A lawyer, a mechanic, an ambulance driver, a deli clerk.
Varied are the volunteers who fought this week's brush fires.
They drove through the burning woods, hoses in hand, managing both their zeal and fear.
Hot and tired, they rested only briefly, and when they ran out of water, they pounded the ground with the backs of their shovels -- anything to stop the blaze from tearing an even wider path through Ridge and Manorville.
"You use whatever you have when you don't have water," said Carmine Martino, 44, who designs fire alarms and has been a firefighter for 18 years.
"It looked like a war zone," said Donnie Sallah, 46, an attorney who has been fighting fires for a decade. "Everything was burned out -- all gray and black."
As they and Russell Gallinat, 46, an auto mechanic, drove down Wading River Road, they beat back fires on both sides, Gallinat said, and they saw about 40 deer run out of the smoke-filled woods and jump into a nearby pond.
The trio, Manorville Fire Department volunteers, fought the fire most of Monday evening and returned to the site around 6 a.m. Tuesday after a couple of hours of sleep.
"It's an adrenaline rush, but you do it because you want to help someone," said Martino, who also battled the massive 1995 Sunrise fire.
At the height of the fire, Chuck Hambsch, 62, a former Manorville fire chief and still a volunteer, said, "You feel intense heat heading up to you and you hear a roar. It could be a little interesting when it starts coming at you. We were in front of it for a time and it looked like it was getting bad, so we skirted off to the side until we could get it again."
Eastport Fire Department volunteer Bill Weick, 38, had a picture on his cellphone taken behind Paul and Margaret Dill's house in Manorville. Spectacular orange flames towered over 70-foot-high trees. When asked what went through his mind, he said, "We need more people."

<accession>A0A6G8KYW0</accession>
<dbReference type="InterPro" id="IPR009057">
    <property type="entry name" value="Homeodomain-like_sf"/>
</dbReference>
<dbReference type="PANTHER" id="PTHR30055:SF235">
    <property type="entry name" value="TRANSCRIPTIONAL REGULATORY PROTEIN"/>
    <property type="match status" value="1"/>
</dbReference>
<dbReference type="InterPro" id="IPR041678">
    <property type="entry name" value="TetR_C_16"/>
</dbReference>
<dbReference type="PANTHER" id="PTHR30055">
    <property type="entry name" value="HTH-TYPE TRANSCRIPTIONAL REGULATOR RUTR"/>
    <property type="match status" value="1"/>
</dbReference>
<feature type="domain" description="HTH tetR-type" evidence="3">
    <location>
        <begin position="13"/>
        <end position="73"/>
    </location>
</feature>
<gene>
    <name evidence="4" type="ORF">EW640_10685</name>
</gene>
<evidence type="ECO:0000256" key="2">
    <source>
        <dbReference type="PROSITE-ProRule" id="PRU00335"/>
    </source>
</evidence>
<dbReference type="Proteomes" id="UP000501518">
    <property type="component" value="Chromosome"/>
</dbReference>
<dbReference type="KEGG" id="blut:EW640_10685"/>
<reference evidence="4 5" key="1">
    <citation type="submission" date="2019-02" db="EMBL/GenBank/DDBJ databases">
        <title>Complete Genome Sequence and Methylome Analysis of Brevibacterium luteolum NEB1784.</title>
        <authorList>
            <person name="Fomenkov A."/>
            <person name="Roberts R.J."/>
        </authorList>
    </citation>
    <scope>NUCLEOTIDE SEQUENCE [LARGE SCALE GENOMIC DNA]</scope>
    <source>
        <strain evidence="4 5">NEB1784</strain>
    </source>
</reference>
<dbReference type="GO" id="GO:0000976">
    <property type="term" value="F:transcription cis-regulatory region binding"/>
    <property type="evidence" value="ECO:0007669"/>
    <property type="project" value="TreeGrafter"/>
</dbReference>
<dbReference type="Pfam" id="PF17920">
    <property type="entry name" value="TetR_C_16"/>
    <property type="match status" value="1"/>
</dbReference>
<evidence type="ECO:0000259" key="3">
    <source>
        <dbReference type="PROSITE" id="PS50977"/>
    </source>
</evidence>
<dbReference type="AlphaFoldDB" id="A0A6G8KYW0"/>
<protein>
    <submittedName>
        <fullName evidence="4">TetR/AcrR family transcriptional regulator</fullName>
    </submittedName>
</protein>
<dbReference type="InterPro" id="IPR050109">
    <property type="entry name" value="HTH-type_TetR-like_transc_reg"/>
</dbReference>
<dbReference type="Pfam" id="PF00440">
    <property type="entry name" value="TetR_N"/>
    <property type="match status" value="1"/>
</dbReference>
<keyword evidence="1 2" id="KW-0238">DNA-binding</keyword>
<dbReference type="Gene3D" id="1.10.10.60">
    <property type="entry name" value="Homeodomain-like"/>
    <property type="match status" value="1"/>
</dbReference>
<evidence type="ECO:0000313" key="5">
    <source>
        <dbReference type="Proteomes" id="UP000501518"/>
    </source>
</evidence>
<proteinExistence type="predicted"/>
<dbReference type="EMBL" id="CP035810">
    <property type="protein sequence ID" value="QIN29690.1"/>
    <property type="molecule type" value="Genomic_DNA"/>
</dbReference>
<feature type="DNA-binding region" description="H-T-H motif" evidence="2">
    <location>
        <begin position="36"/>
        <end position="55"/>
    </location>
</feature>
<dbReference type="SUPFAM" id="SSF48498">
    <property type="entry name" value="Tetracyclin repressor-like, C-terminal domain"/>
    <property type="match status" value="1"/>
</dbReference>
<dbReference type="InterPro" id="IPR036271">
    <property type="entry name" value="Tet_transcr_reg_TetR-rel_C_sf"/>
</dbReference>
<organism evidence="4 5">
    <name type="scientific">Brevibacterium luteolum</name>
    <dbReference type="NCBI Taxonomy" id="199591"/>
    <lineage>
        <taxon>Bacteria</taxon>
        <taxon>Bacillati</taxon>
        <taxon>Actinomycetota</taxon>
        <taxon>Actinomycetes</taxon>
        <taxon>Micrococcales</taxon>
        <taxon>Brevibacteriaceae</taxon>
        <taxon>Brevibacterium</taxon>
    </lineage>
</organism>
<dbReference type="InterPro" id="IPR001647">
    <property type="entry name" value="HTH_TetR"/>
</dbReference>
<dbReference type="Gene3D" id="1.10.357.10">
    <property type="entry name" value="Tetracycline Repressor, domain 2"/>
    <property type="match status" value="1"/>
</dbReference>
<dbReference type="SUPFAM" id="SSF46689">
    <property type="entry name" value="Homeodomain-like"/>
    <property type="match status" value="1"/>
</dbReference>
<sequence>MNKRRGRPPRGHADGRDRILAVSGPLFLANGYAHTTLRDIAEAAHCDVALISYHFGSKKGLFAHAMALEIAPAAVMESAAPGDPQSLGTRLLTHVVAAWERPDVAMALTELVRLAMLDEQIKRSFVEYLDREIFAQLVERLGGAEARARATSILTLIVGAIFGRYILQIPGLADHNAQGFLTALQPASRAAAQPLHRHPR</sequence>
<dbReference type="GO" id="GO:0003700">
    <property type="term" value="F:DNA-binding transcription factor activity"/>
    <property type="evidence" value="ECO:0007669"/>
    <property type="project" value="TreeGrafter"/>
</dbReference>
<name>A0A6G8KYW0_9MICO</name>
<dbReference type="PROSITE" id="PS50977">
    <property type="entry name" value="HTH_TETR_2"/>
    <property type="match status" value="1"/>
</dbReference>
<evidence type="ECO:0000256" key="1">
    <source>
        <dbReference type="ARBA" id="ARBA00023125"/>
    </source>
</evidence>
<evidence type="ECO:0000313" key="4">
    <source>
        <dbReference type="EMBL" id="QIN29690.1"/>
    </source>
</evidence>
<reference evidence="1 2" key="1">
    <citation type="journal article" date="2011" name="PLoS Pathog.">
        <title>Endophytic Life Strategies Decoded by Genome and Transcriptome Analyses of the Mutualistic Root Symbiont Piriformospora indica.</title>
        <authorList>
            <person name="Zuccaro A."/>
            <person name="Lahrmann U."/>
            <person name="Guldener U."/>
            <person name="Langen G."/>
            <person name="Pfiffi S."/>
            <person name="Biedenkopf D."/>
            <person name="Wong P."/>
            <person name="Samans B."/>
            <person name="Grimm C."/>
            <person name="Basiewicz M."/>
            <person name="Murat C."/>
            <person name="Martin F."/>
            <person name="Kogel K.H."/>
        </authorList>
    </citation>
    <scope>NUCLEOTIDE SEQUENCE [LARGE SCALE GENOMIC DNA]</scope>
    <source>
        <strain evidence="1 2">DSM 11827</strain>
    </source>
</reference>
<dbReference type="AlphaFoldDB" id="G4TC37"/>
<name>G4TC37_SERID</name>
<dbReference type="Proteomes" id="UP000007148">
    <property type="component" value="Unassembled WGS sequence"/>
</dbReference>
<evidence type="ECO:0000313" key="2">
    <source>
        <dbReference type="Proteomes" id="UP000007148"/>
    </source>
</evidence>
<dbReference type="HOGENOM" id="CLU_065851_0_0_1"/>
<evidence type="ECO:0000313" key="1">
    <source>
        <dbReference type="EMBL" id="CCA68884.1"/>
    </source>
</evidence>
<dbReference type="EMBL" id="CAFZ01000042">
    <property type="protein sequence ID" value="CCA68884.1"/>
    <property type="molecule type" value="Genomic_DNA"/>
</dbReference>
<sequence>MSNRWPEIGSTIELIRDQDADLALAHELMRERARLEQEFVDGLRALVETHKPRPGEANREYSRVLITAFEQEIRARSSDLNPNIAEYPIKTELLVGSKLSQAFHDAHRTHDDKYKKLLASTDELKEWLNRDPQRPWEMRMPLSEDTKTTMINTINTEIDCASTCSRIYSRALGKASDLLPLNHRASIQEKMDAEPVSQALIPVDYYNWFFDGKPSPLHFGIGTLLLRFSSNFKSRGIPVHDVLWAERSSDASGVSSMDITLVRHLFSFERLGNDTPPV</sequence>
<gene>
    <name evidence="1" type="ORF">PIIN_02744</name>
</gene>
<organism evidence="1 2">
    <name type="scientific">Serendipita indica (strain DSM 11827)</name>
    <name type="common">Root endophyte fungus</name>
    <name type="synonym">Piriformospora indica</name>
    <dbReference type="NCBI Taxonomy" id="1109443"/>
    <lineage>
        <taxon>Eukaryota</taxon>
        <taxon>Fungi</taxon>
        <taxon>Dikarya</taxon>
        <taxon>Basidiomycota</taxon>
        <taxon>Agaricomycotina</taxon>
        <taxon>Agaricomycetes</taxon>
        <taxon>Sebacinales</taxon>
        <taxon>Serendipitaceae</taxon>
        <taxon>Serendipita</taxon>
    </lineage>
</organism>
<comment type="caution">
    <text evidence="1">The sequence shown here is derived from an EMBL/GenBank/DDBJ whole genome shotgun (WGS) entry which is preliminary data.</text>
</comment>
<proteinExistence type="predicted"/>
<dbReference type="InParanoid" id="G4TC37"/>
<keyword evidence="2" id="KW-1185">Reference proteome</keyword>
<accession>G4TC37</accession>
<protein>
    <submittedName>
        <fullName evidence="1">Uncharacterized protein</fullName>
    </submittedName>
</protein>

Donald DeStefano, 46, an ambulance driver at Good Samaritan Hospital Medical Center, and Travis Sass, 22, a DJ and construction worker, took a break at the command center at Saints Peter & Paul Church in Manorville after fighting the fire for three hours as members of the West Islip Fire Department.
They rode into the wooded area in a brush truck, which can cut through leaves and branches. Six volunteers stood on the truck operating hoses. Visibility was near zero.
"There was smoke all around the truck like fog," DeStefano recalled.
Fires sparked up around them, and Sass said they were pelted with branches falling from burning trees.
"You're getting hit in the face," he said. "You have to duck and still keep putting the water on the flames. You can't have tunnel vision."
Despite the danger, they were anxious to get back into the fire.
"I just like being involved," DeStefano said. "This is why I do this."
Theobalt, a deli clerk, and Keegan, an EMT in Queens, had just returned from mop-up work, hiking into the woods carrying shovels, rakes and water canisters, and turning over dirt onto smoldering embers.
Keegan, a volunteer firefighter for 61/2 years, worked Monday night as an EMT in Elmhurst. After finishing his shift, he went home around 4:30 a.m., got an hour of sleep and headed to the fire scene on Long Island.
Mike Scalamandre, 50, was getting off work as a truck driver for the construction company building the new Delta terminal at Kennedy Airport at about 5 p.m. Monday when the Manorville department paged him.
He sprayed the blaze from a moving truck.
"It makes a sound like a freight train," said Scalamandre, a volunteer firefighter for 30 years. "It's roaring and coming at you."
Russo, an electrician, joined the department last October at his son Dominic's urging.
Sweaty and peppered with black ash, he beamed, "I love it. We got three brothers and a father here. I am the father. I only joined because of my boys. They all volunteer."
With Jo Napolitano